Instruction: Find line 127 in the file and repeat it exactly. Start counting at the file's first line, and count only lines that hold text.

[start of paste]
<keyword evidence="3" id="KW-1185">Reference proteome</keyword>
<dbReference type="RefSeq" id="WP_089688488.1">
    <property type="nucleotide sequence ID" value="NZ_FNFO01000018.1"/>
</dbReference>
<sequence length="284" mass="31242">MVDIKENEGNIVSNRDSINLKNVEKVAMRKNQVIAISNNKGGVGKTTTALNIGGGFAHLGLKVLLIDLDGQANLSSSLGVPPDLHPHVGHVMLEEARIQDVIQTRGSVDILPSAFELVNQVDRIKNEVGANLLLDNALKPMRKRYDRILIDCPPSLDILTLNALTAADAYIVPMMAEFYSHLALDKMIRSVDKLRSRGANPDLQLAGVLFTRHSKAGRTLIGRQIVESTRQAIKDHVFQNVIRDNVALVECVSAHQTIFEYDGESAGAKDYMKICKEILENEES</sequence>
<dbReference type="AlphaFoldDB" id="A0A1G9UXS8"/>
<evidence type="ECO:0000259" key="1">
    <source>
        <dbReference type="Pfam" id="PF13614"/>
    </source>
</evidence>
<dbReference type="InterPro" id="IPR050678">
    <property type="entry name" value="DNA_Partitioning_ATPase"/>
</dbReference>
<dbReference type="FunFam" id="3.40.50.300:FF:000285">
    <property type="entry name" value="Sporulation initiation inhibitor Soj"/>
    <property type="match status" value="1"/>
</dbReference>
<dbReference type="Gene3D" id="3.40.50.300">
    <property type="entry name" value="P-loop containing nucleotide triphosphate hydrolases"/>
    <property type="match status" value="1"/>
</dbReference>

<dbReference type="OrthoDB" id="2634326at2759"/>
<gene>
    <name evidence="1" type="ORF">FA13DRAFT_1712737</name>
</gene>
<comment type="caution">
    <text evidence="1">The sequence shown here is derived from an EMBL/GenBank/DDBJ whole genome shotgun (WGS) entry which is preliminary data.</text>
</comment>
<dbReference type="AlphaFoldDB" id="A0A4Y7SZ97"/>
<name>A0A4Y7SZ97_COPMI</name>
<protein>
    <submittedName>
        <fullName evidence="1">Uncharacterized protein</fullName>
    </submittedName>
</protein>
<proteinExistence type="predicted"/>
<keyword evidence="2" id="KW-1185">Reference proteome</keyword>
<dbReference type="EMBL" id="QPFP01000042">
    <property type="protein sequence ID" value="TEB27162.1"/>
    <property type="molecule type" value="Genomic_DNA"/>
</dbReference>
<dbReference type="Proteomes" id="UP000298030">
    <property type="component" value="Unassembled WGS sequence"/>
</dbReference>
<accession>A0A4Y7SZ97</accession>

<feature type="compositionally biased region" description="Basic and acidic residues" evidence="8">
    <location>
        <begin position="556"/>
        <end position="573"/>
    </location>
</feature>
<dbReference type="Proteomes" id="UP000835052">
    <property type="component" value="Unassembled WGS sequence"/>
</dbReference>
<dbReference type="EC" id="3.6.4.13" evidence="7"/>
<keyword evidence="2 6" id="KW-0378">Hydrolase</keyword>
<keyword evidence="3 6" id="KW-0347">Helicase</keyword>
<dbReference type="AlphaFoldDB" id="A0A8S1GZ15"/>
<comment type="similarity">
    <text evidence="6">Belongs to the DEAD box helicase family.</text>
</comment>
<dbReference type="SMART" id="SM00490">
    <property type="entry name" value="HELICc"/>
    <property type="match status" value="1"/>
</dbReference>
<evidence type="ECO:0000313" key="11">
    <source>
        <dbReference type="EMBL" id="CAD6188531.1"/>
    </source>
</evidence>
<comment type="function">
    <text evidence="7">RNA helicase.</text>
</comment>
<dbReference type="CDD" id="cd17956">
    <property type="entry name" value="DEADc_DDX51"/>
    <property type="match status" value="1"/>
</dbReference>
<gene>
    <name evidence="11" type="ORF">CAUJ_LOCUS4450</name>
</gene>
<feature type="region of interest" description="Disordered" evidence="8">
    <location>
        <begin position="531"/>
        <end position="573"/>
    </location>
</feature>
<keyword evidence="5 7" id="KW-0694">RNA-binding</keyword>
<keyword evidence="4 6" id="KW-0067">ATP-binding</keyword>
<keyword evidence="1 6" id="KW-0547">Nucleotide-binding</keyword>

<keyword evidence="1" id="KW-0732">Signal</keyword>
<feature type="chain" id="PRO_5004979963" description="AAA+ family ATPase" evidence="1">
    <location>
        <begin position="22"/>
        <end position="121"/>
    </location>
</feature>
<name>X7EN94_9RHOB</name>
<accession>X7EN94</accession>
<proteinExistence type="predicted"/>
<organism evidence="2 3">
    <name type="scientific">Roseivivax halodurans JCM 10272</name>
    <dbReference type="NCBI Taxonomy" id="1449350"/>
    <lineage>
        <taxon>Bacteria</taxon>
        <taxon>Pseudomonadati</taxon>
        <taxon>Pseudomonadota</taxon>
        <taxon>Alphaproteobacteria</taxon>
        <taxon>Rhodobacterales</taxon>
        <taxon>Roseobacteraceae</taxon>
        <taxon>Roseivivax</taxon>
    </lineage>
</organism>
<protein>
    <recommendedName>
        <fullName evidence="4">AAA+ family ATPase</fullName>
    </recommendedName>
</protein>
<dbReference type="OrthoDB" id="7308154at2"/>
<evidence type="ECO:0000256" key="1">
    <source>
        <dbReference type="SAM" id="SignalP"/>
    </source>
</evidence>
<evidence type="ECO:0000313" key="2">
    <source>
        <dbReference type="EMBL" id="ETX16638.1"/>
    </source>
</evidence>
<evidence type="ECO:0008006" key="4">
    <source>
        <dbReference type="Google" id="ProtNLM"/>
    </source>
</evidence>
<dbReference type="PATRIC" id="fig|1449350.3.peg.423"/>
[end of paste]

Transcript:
        <dbReference type="EMBL" id="ETX16638.1"/>